CHAPTER LXI. Of Stranger Monks, how they are to be received
15 Apr. 15 Aug. 15 Dec.
If any monk who is a stranger come from distant parts, and desire to dwell in the Monastery as a guest, and if he be content with the customs which he there findeth, and do not trouble the Monastery by any superfluous wants, but be satisfied with what he findeth, let him be received for as long a time as he will. And if reasonably and with humility he reprove and point out what is amiss, let the Abbot prudently mark his words, in case God perchance hath sent him for this very end. If afterwards he desire to bind himself to remain there, let not his wish be denied him, especially since during the time he was a guest his manner of life could well be ascertained.
Saint Benedict envisages four ways by which a monastic family may incorporate new members. He treats of the first of these—men who present themselves to become monks—in Chapter LVIII. He treats of the second—child oblates—in Chapter LIX. He treats of the third—priests and other clerics—in Chapter LX. And today, in Chapter LXI, he treats of the fourth—monks coming from other monasteries. In practice, our monastery and, I think, most monasteries grow in the way set forth in Chapters LVIII and LX. We do not receive child oblates— even if our secular oblates, and the possibility of one or more regular oblates—that is, oblates living at the monastery and sharing, to a certain degree, in our life and in our observances—grow out of Chapter LIX. The incorporation of monks coming from other monasteries is an altogether other matter.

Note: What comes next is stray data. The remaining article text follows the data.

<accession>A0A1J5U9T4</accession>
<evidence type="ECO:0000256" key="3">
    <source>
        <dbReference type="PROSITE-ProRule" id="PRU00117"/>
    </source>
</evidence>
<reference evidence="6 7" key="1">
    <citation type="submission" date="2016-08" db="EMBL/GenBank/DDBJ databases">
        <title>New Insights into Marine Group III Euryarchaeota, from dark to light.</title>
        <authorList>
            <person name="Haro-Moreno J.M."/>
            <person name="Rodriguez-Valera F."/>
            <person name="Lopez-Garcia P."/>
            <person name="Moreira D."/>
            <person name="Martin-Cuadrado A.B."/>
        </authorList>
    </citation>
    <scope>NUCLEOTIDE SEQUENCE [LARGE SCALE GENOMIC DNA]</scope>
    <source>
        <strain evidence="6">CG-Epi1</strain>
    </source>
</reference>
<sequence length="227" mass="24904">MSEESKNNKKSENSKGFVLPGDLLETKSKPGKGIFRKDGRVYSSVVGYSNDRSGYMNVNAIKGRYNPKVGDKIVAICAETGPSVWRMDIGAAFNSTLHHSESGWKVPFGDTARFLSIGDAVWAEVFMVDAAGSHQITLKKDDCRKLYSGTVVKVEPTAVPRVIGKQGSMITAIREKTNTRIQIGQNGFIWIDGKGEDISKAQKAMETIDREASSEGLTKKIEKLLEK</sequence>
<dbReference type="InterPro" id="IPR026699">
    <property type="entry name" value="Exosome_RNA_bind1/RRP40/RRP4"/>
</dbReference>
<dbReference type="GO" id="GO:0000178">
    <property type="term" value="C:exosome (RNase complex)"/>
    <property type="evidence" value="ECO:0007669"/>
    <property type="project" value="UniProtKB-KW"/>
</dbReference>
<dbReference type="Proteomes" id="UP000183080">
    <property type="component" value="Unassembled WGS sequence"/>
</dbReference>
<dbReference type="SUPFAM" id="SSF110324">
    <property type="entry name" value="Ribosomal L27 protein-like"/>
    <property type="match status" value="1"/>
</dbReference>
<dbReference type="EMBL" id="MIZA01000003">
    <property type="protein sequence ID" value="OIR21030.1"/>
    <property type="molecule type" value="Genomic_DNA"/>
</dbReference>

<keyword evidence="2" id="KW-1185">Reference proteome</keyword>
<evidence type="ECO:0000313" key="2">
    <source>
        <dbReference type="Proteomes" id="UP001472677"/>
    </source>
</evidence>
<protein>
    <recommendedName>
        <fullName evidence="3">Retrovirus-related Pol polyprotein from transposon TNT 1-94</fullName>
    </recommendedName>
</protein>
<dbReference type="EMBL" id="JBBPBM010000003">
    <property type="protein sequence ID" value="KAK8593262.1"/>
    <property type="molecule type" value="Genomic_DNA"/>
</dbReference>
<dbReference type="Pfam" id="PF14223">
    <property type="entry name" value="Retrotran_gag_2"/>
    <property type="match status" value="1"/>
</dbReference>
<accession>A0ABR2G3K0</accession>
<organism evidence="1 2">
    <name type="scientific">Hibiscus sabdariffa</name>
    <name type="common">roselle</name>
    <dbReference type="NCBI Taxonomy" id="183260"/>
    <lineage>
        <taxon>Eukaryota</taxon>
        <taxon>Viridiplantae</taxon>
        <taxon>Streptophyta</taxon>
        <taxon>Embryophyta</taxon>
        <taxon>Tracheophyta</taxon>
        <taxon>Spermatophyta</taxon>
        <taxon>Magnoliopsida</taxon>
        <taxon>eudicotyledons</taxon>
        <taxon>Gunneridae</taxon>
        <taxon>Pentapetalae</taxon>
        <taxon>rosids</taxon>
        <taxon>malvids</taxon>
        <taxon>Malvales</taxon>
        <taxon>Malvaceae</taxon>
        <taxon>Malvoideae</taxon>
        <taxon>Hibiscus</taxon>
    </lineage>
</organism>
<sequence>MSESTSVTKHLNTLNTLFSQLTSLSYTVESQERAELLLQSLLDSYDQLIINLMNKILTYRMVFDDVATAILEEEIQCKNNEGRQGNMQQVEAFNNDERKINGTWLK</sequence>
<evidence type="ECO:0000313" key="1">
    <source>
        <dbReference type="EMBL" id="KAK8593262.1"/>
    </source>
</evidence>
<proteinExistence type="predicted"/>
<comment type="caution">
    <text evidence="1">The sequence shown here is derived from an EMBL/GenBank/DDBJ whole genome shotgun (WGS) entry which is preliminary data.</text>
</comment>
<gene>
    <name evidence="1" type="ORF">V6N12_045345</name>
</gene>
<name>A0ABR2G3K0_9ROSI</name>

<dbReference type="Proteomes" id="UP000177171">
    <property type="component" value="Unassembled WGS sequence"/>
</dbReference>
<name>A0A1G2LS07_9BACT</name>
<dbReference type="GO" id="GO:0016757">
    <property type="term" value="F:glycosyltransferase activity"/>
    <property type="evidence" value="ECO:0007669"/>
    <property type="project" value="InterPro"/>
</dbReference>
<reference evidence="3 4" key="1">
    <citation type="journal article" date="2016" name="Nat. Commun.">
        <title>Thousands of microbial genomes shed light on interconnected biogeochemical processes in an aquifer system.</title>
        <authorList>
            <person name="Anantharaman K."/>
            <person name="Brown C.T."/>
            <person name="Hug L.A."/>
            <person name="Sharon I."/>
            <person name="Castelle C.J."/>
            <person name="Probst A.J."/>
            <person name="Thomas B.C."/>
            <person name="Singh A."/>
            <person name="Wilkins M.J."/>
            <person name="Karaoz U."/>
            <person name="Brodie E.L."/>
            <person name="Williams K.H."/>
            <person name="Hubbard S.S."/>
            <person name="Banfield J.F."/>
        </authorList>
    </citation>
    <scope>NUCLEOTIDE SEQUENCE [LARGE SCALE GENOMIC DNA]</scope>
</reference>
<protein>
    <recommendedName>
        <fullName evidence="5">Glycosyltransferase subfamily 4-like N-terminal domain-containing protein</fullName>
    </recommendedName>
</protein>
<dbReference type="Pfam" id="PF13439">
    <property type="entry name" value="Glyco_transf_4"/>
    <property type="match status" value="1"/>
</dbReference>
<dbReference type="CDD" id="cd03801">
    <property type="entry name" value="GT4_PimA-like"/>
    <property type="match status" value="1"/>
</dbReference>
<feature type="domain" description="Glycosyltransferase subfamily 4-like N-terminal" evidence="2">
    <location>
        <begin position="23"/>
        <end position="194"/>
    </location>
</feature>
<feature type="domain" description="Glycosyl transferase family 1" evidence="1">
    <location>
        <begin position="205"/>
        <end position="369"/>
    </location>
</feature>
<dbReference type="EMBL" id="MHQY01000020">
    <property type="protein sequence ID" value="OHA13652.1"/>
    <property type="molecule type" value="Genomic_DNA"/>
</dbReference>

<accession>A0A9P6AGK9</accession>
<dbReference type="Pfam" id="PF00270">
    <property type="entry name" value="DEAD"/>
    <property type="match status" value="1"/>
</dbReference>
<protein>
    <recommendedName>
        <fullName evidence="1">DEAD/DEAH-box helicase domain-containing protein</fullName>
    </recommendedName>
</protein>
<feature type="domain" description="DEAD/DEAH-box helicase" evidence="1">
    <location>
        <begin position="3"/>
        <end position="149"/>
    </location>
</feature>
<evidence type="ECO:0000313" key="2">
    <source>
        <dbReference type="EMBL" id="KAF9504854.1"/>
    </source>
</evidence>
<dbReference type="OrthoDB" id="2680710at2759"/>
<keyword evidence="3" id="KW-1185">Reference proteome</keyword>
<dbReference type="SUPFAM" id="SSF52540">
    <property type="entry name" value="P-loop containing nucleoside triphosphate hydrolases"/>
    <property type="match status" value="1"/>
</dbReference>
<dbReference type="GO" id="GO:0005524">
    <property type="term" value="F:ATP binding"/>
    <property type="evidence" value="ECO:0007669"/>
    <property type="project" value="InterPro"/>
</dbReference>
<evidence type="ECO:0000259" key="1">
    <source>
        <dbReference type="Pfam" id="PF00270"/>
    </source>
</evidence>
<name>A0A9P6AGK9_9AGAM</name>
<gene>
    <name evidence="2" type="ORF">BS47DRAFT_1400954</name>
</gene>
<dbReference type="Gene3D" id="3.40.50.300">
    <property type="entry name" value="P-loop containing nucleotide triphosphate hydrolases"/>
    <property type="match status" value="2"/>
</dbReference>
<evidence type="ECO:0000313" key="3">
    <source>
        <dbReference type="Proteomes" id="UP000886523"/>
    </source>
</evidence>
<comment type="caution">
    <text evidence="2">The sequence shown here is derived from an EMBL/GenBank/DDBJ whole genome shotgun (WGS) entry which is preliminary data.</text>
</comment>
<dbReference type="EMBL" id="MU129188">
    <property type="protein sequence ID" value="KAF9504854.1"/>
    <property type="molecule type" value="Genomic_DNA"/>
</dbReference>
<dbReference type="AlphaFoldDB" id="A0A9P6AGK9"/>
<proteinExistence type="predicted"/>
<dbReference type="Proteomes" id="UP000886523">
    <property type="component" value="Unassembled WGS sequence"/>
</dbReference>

Among the mendicants and in modern Institutes, it is expected that religious will pass from one house to another. Membership in the Order or Institute is not tied to a particular place nor to a particular family living under a father. With us, sons of Saint Benedict, bound by the vow of stability and the observance of enclosure, and careful to preserve our autonomy, the monastic family lives in one place. The family, while following the Holy Rule, expresses its own spirit in the Declarations, Statutes, Customs, and Ceremonial. Our monastery did not really begin to grow until we were led—and I believe that we were led by Divine Providence—to this place. In one way or another, the ancient pattern of salvation history, repeats itself in the history of every monastery:
And I will take you to myself for my people, I will be your God: and you shall know that I am the Lord your God, who brought you out from the work prison of the Egyptians. And brought you into the land, concerning which I lifted up my hand to give it to Abraham, Isaac, and Jacob: and I will give it you to possess, I am the Lord. (Exodus 6:7-8)
One of the reasons why I insist so strongly on the reading of monastic history and biographies in the refectory is because it gives us a context out of which we can begin to recognise how God has worked, and continues to work, in what we may rightly call the sacred history of our own monastery. Each of us, by grace and over time, will become amator loci et fratrum, a lover of the place and of the brethren. I say, over time, because this is my own experience. I have come to love Silverstream: its meadows, its woods, its stream, and our splendid view of the Irish Sea. I find myself thanking God for having given us this place. I looked out my window this morning and saw the sun shining on the field and, in the distance, glittering on the sea. This fills me with thanksgiving. The land that God has given us, He continues to fill with life. With the arrival of each new brother, with each vestition and each profession, I thank God. The father of the monastery is ever being stretched. He cannot say, “My fatherhood stops here. Enough. No more new life.” Rather, he must receive from God all those sons whom God sends him, and this with a grateful heart, cherishing the first-born, welcoming the latest arrival, and loving all who are between.